Ontario’s economic statement signals government’s concerns with nursing human resources
Toronto, Nov. 4, 2021. The Registered Nurses’ Association of Ontario (RNAO) applauds the government for recognizing the need to staff long-term care homes with the expertise of nurse practitioners (NP). As part of the government’s fall economic statement released in the legislature by Minister of Finance Peter Bethlenfalvy today, it promises to allocate funding to hire 225 NPs over three years, beginning with 75 positions in 2022-23. Given the devastation in that sector with 3,824 resident deaths through four waves of the pandemic, RNAO says NPs and their legislative authority to diagnose and prescribe will improve care and the quality of life for residents, reduce unnecessary transfers to hospitals, and help retain staff that will be better supported to provide care.
RNAO welcomes the government’s plans to add and upskill RNs and RPNs to begin the task of building up Ontario’s nursing workforce. “It’s not nearly enough compared to the shortfall of 21,704 RNs in Ontario, but it is recognition that we must act to address the reality that the province has the lowest RN-to-population ratio in Canada,” says RNAO CEO Dr. Doris Grinspun.
Dr. Grinspun says that “the government’s plans to increase enrollment at nursing schools and add bridging programs to entice more PSWs and RPNs to become RNs are an essential part of a recruitment strategy. We need nurses to build their careers in Ontario rather than seeing them move to other Canadian jurisdictions and the United States, as is happening now,” laments RNAO’s CEO, reminding Premier Ford that nurses are also angered and being driven away by Bill 124 – legislation that limits wage increases to one per cent and which has the net effect of decreasing their income given increases in the cost of living. “This is why we will continue to insist that Premier Ford immediately repeal this bill.”
RNAO remains unclear on how the government plans to realize its commitment to hire 27,000 nurses and PSWs by 2024-25 and provide each long-term care resident with the four hours of daily nursing and personal care it has pledged to deliver and that RNAO outlines in its Nursing Home Basic Care Guarantee. The association is also skeptical of the government’s plan to address the backlog of surgical procedures affecting thousands of Ontarians, most of which require RN expertise.
Recognizing the need to relieve pressure on both the hospital and long-term care sectors and provide Ontarians with the opportunity to receive safe care in their own homes and communities, RNAO welcomes the government’s promise of $548.5 million over the next three years to expand home and community care. While the investment falls short of the 20 per cent boost in funding RNAO called for, it is an important start towards building a more robust community sector as outlined in the association’s visionary Enhancing Community Care for Ontarians report first released in 2012 and updated in 2014 and 2020, says Dr. Grinspun.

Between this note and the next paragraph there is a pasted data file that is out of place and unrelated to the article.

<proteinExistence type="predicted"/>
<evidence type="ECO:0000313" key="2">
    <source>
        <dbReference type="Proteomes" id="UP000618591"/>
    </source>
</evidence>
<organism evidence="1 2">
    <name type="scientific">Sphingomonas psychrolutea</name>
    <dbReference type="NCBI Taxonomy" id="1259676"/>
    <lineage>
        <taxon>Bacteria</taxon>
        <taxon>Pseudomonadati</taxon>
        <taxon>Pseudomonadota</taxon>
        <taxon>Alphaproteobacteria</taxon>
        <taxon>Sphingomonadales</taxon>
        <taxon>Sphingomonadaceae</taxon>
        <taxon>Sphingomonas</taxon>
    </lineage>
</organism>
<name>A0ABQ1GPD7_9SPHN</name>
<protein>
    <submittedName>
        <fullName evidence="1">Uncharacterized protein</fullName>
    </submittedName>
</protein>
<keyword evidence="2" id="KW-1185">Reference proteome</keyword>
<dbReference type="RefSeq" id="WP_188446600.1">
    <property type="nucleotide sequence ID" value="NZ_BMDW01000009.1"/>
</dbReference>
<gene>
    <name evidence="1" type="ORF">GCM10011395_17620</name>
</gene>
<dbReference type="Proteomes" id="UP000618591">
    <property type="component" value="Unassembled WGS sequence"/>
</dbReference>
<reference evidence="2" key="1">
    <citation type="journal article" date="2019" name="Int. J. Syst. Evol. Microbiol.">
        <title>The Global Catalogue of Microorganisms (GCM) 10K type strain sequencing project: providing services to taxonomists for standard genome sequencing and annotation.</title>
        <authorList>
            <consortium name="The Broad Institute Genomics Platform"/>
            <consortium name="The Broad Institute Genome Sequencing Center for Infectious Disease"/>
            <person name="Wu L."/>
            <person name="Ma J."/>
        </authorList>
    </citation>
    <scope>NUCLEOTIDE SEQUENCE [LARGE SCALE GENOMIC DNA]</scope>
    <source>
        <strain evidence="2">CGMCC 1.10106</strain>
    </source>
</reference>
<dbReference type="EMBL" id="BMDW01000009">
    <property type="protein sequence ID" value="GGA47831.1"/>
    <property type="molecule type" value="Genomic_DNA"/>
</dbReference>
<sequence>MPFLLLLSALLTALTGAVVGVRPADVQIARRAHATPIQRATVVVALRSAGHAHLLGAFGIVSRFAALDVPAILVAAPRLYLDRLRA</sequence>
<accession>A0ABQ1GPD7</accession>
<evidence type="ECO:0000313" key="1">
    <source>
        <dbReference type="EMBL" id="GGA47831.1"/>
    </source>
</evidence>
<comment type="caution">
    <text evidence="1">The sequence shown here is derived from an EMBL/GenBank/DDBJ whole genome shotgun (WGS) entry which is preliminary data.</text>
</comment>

Nurses also welcome the news to increase the minimum wage to $15 per hour effective Jan. 1 and indexed to the cost of living. While far below what is considered a living wage needed to lift people out of poverty, RNAO is pleased the government has recognized its error when it cancelled a planned increase to $15 by the previous Liberal government. “It’s insufficient to give people the dignity they need to live comfortably, however, we are glad the government understands the economic devastation the pandemic brought on those with limited means through no fault of their own,” says RNAO President Morgan Hoffarth.
The fall economic statement provided no response to the other pandemic that is devastating communities across Ontario: the growing number of opioid overdoses. Twenty-five hundred people died due to opioid overdose in Ontario in 2020 (according to the latest figures), an average of seven lives lost each day. RNAO is shocked people who use substances are left to cope on their own. “The government committed to fund 21 consumption and treatment service sites three years ago. There is no doubt that the need for these sites has increased and yet it hasn’t delivered on its promise,” says Hoffarth. “Persons who use substances, their loved ones and our communities are looking for help and the nurses who work with this vulnerable population are left to wonder why the government fails to see the importance of investing in harm reduction services that would save hundreds of lives.”
During a week when the world’s attention is fixed on COP26 in Scotland, the economic statement fails to address the importance of the climate crisis and the health effects on Ontarians, something RNAO says must be urgently addressed. RNAO is taking part in the Global Day of Action for Climate Justice at Queen’s Park (Saturday, Nov. 6, at 1 p.m. ET), alongside thousands of Ontarians calling on governments to address the climate emergency.